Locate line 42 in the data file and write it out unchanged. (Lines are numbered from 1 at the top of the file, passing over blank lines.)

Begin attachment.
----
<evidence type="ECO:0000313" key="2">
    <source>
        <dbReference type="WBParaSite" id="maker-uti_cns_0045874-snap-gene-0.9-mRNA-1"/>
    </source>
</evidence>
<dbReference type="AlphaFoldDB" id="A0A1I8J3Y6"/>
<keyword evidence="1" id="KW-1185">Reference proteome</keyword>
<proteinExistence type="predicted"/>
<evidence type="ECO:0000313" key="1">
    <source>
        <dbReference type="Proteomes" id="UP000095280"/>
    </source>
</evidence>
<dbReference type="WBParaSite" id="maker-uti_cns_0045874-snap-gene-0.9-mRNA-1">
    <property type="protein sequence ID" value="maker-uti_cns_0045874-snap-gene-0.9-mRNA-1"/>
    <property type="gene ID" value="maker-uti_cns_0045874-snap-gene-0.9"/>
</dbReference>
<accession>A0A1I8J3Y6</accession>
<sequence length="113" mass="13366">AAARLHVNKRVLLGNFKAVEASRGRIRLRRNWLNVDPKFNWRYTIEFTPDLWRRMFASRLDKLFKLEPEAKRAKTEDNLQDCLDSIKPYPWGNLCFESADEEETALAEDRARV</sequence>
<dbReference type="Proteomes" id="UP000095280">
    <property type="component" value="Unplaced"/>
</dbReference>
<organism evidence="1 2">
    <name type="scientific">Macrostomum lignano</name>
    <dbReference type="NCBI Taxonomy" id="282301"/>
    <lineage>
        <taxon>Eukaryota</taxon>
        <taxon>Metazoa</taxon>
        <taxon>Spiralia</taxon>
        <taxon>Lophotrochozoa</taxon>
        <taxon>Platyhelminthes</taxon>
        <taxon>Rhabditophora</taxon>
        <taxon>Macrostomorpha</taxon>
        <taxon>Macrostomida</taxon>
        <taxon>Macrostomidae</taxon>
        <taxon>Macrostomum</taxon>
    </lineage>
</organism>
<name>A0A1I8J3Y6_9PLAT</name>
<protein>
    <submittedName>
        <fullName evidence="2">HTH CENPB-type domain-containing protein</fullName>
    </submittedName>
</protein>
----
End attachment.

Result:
        <fullName evidence="2">HTH CENPB-type domain-containing protein</fullName>